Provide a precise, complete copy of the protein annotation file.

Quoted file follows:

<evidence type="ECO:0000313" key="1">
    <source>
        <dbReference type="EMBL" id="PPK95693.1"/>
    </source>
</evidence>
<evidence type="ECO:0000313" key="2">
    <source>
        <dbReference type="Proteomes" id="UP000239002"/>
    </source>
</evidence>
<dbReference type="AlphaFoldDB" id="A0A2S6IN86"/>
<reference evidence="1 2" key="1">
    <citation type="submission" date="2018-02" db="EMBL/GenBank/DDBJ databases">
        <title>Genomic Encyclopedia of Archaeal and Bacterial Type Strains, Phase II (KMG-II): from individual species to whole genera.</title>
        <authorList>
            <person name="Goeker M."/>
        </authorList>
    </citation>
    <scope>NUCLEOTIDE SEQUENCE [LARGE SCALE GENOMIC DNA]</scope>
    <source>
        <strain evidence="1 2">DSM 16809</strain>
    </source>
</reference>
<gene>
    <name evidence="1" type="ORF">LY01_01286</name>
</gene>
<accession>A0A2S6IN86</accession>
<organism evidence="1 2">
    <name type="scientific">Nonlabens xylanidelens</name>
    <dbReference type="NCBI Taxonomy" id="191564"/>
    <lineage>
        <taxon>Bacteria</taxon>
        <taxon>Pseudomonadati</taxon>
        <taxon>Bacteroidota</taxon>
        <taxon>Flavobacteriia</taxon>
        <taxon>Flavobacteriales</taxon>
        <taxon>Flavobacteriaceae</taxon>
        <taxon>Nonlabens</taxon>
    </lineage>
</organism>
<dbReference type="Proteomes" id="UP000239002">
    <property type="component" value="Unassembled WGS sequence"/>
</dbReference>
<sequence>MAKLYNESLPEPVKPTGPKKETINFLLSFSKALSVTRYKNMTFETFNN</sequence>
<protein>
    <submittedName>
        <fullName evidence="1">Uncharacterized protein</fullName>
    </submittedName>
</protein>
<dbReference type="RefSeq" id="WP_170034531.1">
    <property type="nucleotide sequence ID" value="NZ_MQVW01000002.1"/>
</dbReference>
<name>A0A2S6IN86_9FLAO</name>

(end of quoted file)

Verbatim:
<evidence type="ECO:0000313" key="1">
    <source>
        <dbReference type="EMBL" id="PPK95693.1"/>
    </source>
</evidence>
<evidence type="ECO:0000313" key="2">
    <source>
        <dbReference type="Proteomes" id="UP000239002"/>
    </source>
</evidence>
<dbReference type="AlphaFoldDB" id="A0A2S6IN86"/>
<reference evidence="1 2" key="1">
    <citation type="submission" date="2018-02" db="EMBL/GenBank/DDBJ databases">
        <title>Genomic Encyclopedia of Archaeal and Bacterial Type Strains, Phase II (KMG-II): from individual species to whole genera.</title>
        <authorList>
            <person name="Goeker M."/>
        </authorList>
    </citation>
    <scope>NUCLEOTIDE SEQUENCE [LARGE SCALE GENOMIC DNA]</scope>
    <source>
        <strain evidence="1 2">DSM 16809</strain>
    </source>
</reference>
<gene>
    <name evidence="1" type="ORF">LY01_01286</name>
</gene>
<accession>A0A2S6IN86</accession>
<organism evidence="1 2">
    <name type="scientific">Nonlabens xylanidelens</name>
    <dbReference type="NCBI Taxonomy" id="191564"/>
    <lineage>
        <taxon>Bacteria</taxon>
        <taxon>Pseudomonadati</taxon>
        <taxon>Bacteroidota</taxon>
        <taxon>Flavobacteriia</taxon>
        <taxon>Flavobacteriales</taxon>
        <taxon>Flavobacteriaceae</taxon>
        <taxon>Nonlabens</taxon>
    </lineage>
</organism>
<dbReference type="Proteomes" id="UP000239002">
    <property type="component" value="Unassembled WGS sequence"/>
</dbReference>
<sequence>MAKLYNESLPEPVKPTGPKKETINFLLSFSKALSVTRYKNMTFETFNN</sequence>
<protein>
    <submittedName>
        <fullName evidence="1">Uncharacterized protein</fullName>
    </submittedName>
</protein>
<dbReference type="RefSeq" id="WP_170034531.1">
    <property type="nucleotide sequence ID" value="NZ_MQVW01000002.1"/>
</dbReference>
<name>A0A2S6IN86_9FLAO</name>